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The Original Luna

Reintroduction of Extinct Species

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Editorial writing

Are we wild enough?


An essay about reintroduction of extinct species back into Britain.


Are we wild enough is the question that Britain‘s ecologists are asking themselves these few past weeks. Is Britain still wild enough for extinct species such as Bears, Lynxes, Boar, Beavers and Wolves to be reintroduced back into native Britain? Reintroduction for a once native species back into Britain has to be appropriate at the times, when the public generally feel that they would welcome back Extinct or near-extinct British Fauna, animals such as the Pine Marten and the Otter; which have suffered persecution are gradually returning to the British countryside.

Many extinct species that were here from 15000 years ago to 200 years ago crossed a land-bridge that was here 15000 years ago which made access to Britain from North-France possible. Animals such as Wolves, Bears, Beavers and many other now extinct animals would have crossed over the Bridge. Man also crossed over the bridge, and when Man became farmer and no longer Hunter-gatherer, these animals soon became viewed as Vermin and were wiped out.

Supporters of reintroduction, argue that reintroducing extinct animals back into Britain would benefit the country greatly. In Scotland there is a crisis of too many Red deer living there. This causes a strain on the eco-structure, which means that in the future more deer will die and the species will be liable to become extinct. Cultural beliefs in the areas that the animals are to be released into have different opinions on their natural heritage, whether the animals when restored could help restore the balance of extinction and Life. Extinct species have come to represent the countryside and have even given their names to places where they were associated with, places such as Wolverhampton, Wolvercote and many other towns with which the same names originate. Also economically, the north is suffering. , whilst the south of Britain has more industrialised big cities.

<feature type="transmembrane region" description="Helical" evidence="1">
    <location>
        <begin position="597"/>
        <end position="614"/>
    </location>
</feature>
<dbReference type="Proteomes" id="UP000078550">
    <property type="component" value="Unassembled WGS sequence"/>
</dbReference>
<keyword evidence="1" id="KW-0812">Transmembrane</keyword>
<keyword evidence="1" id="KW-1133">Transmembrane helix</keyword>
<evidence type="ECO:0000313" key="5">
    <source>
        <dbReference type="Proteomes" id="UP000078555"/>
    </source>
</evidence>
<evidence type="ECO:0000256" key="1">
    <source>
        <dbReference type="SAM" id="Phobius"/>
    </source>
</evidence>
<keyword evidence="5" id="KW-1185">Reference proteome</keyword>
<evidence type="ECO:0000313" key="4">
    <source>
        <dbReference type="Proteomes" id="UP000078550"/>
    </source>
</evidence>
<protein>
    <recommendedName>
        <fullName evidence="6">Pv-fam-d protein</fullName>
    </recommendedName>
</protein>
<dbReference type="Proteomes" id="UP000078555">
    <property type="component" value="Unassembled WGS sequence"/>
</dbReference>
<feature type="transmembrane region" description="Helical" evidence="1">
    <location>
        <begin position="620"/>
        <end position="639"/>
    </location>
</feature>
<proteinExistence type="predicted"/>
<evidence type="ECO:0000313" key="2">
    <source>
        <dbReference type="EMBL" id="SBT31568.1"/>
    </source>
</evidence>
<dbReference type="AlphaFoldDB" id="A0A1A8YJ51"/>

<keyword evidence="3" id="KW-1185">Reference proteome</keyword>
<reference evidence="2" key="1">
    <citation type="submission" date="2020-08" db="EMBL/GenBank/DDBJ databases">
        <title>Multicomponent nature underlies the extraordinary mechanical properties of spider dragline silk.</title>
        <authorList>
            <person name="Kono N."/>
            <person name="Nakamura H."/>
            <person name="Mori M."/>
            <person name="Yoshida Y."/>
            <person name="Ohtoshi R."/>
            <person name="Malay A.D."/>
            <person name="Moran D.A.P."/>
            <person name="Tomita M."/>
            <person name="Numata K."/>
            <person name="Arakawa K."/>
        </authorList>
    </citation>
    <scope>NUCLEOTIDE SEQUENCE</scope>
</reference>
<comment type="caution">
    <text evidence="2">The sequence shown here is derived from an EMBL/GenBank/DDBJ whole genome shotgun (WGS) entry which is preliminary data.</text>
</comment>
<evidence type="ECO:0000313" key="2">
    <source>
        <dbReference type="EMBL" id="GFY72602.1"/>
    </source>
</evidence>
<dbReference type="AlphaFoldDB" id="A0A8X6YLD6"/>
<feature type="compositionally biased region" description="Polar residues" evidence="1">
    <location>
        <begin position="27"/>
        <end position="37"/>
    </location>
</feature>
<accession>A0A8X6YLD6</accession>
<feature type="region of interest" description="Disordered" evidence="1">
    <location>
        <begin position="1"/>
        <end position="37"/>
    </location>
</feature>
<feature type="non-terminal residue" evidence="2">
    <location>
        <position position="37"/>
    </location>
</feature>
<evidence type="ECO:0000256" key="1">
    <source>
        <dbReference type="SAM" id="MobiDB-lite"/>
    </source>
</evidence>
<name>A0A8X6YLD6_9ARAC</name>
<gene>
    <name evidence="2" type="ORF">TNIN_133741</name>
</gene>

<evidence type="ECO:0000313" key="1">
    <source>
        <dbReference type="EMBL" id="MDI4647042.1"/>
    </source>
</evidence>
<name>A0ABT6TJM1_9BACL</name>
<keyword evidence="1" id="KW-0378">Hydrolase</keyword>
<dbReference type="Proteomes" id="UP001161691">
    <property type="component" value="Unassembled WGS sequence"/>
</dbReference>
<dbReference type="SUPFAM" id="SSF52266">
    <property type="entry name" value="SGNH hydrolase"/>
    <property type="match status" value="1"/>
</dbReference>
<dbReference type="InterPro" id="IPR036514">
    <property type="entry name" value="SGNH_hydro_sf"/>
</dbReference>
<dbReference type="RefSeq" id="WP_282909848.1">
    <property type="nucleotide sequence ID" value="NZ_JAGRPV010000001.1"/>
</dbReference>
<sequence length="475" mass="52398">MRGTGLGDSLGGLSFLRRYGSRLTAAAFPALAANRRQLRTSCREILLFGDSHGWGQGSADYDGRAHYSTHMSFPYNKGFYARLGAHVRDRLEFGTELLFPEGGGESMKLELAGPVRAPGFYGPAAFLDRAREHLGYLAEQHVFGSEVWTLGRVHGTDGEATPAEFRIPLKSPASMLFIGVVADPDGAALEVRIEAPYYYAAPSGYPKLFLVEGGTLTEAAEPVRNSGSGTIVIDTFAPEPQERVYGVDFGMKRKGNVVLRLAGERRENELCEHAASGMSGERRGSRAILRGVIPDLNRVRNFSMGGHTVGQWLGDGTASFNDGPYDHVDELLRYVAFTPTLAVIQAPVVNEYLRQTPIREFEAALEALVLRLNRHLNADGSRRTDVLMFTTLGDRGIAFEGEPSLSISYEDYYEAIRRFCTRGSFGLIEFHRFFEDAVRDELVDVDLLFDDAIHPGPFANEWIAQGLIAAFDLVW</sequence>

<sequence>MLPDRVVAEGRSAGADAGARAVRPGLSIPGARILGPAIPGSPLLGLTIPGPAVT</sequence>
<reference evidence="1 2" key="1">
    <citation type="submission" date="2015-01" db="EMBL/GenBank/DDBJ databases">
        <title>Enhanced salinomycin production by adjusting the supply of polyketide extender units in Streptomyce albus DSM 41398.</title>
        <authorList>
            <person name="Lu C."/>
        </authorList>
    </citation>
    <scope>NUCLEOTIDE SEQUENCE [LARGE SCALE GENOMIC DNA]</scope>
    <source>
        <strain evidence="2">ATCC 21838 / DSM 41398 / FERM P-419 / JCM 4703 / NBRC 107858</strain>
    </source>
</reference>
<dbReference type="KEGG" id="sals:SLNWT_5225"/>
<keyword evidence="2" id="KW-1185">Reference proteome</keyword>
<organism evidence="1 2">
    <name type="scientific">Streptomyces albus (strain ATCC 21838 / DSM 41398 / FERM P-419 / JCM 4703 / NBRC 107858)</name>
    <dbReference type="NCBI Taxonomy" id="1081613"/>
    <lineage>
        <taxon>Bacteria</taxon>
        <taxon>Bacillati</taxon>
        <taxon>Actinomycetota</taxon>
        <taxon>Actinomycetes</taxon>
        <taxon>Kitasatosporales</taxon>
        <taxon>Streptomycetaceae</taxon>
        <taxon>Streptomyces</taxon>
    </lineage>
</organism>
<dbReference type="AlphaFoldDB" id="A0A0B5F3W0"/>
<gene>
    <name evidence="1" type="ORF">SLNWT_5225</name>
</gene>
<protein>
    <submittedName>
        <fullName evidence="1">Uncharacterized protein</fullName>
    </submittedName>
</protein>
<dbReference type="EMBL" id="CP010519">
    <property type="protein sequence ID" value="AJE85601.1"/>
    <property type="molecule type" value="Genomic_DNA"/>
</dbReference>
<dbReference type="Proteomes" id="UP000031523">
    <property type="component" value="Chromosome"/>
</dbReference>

Reintroducing these animals back into the north and Scotland would help the tourism industry.

Protestors of reintroduction argue that animals would be dangerous, such as the carnivores; Bears, Lynxes and Wolves would damage the eco-structure of what they consider to be a ‘fragile’ Britain beyond repair. The Taboo on animals such as these mainly is obtained from countries outside Europe and in America. The American Wolves are different to the European wolves as the American wolves are timber wolves and not the same; this nullifies research over there to be applied over here. The myths about Wolves attacking humans are identified as three main causes of attack,

-Rabid- when Rabies infects the Wolf’s Brain.

-Predatory- when Wolves regard Humans as prey.

-Defensive when Wolves are provoked by humans.

Because Rabies does not exist in Britain today, the only main threats would be predatory and defensive. There is also concern about how many wolves the highland could and if it would hunt its natural prey. The Highlands, which are roughly 25,000km squared which support many deer, could support many wolves but not thousands. In general a pack can have a territory from 100km squared to 2000km squared, which differs and prey can be scarce or plentiful. Farmers will fear wolves because they say that wolves will ignore deer and attack sheep. Research from America shows that Wolves do not necessarily slaughter sheep and has a minimal effect on Livestock.

If Wolves and other creatures are to be released, ecologists must think of the long term effects. The Wolves might help reduce the deer population and they may prey on the sheep. If wolves and other species were introduced, Tourism may go up but the public’s opinion must be changed for them to survive. Whatever the situation the effect is for life.




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